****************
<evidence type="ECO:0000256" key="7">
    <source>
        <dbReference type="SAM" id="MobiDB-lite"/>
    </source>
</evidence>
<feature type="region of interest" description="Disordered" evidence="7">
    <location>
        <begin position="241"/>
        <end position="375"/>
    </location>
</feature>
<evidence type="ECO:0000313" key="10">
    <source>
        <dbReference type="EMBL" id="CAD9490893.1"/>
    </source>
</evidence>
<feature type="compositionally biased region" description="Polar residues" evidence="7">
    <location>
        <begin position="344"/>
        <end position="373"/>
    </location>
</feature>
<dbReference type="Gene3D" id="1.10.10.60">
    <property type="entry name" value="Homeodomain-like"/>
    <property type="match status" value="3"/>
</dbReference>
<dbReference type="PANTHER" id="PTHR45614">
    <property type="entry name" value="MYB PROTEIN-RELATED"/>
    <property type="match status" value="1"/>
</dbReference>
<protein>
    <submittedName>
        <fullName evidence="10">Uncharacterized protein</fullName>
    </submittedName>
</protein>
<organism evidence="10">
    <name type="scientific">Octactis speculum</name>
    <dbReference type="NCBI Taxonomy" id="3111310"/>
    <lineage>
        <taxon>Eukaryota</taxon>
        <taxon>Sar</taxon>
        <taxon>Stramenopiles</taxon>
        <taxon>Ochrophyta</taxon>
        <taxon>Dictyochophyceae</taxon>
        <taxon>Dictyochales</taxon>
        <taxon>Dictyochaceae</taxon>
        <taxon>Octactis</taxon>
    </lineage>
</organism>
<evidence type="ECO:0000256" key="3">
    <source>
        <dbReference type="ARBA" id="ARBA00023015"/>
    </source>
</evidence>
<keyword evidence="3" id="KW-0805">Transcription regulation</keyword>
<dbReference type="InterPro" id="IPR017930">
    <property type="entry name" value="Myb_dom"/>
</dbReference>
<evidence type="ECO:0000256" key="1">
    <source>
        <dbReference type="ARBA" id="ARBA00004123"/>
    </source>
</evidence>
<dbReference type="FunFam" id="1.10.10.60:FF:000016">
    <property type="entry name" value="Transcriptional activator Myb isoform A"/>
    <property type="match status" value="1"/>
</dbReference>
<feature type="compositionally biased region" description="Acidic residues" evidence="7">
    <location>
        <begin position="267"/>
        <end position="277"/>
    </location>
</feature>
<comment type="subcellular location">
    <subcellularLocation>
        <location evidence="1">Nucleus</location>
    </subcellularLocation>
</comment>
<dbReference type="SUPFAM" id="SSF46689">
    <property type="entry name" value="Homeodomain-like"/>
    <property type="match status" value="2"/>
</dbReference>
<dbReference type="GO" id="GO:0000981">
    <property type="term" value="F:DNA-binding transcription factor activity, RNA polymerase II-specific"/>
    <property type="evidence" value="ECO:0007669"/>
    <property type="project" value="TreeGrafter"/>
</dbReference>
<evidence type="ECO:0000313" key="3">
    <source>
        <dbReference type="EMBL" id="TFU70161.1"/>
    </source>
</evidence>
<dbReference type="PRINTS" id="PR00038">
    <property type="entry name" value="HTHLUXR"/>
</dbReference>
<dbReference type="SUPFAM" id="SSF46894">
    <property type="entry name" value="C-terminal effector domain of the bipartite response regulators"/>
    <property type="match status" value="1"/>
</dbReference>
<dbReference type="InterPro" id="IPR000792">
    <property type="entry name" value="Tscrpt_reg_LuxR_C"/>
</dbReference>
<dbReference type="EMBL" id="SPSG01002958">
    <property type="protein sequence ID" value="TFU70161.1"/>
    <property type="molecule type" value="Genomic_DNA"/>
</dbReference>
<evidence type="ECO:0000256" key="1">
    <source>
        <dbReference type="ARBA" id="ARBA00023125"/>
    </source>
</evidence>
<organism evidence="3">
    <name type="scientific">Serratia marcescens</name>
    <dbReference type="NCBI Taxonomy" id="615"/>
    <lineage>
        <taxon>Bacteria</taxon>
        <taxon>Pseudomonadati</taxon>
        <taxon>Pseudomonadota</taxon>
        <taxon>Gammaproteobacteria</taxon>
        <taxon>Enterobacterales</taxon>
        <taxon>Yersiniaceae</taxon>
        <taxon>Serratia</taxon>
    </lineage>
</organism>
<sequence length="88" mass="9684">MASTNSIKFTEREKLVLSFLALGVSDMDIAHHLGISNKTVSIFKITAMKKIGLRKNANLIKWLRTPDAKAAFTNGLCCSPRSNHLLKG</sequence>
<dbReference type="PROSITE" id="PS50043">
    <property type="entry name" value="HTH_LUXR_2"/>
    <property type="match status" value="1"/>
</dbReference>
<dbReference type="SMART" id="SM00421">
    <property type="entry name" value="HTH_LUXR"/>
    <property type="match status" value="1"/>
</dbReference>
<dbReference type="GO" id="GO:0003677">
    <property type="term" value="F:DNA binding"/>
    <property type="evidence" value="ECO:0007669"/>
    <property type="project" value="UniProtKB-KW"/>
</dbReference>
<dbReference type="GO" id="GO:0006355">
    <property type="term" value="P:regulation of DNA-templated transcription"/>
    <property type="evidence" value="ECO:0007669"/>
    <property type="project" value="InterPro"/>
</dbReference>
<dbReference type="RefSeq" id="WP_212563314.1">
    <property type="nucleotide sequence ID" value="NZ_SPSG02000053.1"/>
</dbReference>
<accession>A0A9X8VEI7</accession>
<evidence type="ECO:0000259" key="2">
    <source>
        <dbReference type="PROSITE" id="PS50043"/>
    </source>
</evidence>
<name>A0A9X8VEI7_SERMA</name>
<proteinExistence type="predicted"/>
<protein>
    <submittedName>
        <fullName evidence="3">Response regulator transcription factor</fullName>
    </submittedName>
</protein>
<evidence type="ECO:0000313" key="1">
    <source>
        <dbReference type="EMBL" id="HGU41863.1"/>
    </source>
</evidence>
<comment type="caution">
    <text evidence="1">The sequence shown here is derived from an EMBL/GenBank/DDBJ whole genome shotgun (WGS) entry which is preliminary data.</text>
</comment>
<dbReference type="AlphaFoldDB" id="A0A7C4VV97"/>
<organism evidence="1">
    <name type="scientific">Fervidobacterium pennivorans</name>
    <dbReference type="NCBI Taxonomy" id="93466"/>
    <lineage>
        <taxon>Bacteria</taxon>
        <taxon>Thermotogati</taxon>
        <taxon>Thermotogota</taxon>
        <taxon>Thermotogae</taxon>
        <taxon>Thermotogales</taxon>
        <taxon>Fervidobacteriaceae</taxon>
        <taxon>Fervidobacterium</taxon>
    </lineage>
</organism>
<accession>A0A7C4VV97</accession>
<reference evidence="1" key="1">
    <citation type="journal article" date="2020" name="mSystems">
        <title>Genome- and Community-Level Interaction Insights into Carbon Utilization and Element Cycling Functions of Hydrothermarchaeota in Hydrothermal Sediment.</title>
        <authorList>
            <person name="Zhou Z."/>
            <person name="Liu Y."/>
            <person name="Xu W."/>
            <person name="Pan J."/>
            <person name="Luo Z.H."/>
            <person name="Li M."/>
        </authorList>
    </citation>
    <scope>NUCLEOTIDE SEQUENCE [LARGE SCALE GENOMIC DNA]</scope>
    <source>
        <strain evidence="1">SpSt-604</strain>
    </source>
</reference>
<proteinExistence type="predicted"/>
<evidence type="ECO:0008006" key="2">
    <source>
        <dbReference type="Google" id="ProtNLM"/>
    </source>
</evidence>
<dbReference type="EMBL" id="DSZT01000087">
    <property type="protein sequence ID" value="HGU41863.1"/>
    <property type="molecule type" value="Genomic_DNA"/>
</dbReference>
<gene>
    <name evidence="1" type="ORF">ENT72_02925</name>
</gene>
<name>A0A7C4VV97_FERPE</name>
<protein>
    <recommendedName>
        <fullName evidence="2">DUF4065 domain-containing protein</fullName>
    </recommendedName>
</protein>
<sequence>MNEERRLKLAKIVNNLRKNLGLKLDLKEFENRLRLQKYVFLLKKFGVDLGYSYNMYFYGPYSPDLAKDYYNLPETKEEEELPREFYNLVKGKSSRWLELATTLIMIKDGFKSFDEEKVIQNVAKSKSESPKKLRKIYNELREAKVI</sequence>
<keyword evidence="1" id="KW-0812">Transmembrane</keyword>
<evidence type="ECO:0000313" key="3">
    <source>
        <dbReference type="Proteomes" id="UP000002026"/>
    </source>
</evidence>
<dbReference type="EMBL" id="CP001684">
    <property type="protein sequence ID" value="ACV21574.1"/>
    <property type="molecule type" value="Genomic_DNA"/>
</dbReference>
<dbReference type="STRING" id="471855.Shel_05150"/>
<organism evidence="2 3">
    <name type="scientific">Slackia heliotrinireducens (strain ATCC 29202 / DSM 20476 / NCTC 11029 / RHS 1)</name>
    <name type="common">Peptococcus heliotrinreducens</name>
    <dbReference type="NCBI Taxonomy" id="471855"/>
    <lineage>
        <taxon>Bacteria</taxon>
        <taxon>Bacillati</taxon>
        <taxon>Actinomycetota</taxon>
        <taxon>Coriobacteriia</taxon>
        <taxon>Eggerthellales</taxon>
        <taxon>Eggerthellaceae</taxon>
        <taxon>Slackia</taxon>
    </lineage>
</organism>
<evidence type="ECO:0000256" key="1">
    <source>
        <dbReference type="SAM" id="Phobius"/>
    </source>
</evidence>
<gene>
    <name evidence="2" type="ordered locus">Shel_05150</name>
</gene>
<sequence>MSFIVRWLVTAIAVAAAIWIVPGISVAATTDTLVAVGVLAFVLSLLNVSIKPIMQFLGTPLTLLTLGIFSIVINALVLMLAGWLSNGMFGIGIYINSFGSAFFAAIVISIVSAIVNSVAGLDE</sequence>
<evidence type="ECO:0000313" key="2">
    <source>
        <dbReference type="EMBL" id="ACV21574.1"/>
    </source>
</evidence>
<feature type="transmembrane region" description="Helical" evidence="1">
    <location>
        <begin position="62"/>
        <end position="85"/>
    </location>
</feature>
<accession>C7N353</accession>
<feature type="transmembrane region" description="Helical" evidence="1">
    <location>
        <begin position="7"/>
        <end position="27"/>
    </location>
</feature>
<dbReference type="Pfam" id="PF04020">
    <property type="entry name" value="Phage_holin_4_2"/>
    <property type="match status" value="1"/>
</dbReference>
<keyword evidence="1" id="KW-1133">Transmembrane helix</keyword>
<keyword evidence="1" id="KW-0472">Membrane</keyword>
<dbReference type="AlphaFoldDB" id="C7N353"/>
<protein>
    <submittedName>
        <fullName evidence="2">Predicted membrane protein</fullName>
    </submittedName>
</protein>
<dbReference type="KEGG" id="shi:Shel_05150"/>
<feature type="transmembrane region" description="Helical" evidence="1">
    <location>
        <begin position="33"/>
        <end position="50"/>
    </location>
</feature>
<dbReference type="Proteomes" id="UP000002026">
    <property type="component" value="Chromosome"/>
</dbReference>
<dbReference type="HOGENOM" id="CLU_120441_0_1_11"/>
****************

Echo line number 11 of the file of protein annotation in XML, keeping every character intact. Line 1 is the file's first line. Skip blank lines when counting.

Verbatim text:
</feature>